Arctic meltdown above average again
By RANDY BOSWELL, Canwest News ServiceSeptember 10, 2009 4:06 AM
The Arctic sea ice has retreated to the third-lowest level in recorded history - the fourth time in the past five years that the annual summer meltdown has been far greater than average.
Since satellite measurements began in 1979, the summer thaw has left an average of about 7 million square kilometres of the polar ice cover by mid-September.
But the ice has already diminished this year to less than 5.3 million square kilometres, with a week or two of melting left to go.
"While this year's minimum ice extent will probably not reach the record low of 2007, it remains well below normal," the Colorado-based National Snow and Ice Data Centre reports in its latest summary of Arctic ice conditions.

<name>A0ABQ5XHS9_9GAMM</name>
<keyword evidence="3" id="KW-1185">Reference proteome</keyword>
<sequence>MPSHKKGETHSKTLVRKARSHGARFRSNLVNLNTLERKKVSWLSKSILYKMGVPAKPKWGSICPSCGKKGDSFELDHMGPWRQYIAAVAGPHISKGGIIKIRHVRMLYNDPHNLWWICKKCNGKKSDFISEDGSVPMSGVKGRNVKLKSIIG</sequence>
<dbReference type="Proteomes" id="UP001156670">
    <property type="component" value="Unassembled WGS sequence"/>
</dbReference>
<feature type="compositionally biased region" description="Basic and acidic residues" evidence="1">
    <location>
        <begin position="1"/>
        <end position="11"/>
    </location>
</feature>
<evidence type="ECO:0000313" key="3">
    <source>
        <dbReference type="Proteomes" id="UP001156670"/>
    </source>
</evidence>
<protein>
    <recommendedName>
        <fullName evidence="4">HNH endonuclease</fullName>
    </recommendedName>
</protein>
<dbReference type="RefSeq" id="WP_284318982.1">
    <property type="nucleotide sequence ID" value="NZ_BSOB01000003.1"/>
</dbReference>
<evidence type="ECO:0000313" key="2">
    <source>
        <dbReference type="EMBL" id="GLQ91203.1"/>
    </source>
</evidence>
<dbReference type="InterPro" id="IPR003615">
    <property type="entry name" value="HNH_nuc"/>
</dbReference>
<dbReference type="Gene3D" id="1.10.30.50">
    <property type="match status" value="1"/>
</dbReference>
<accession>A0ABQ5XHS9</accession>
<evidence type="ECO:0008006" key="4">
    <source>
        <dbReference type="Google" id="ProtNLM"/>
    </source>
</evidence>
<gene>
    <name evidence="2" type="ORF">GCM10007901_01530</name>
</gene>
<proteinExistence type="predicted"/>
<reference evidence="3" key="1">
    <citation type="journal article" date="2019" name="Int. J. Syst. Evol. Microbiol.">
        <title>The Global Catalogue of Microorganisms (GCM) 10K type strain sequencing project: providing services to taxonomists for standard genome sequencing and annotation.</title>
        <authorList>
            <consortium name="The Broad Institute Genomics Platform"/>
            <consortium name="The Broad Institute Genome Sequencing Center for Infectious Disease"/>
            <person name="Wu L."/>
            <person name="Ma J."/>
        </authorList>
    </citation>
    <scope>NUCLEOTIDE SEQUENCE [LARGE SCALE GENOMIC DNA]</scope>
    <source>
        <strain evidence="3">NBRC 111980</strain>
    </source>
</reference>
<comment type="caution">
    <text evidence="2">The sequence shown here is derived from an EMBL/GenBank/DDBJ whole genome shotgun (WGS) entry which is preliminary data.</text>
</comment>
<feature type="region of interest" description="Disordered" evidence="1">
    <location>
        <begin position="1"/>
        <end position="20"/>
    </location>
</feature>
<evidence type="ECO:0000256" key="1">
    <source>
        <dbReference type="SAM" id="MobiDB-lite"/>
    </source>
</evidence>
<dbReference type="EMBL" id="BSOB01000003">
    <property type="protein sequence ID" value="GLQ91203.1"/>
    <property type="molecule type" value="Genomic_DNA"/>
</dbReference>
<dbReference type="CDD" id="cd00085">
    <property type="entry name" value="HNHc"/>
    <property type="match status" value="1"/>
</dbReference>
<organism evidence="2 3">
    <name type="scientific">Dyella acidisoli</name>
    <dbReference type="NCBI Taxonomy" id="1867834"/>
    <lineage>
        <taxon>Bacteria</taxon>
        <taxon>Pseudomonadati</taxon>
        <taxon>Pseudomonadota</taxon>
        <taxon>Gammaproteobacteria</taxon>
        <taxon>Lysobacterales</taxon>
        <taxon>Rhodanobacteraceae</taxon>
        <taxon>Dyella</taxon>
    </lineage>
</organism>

The all-time biggest retreat was recorded in 2007 at 4.13 million square kilometres, and the 2008 retreat fell just short of that record.
The disappearing Arctic ice was named the No. 1 weather story of 2007 by Environment Canada, and ranked No. 2 last year.
The consistently severe retreats in recent years have prompted dire warnings from some scientists, who say ice-free Arctic summers may be just years away. That phenomenon, they say, would accelerate global warming and threaten the survival of polar bears.
© Copyright (c) The Montreal Gazette
Note that yesterday the area of ice in the arctic was 605,000 square kilometers greater than the same day in 2008. It was 913,282 square kilometers greater than 2007. It would appear that there is a MAJOR trend developing for MORE ice, not LESS.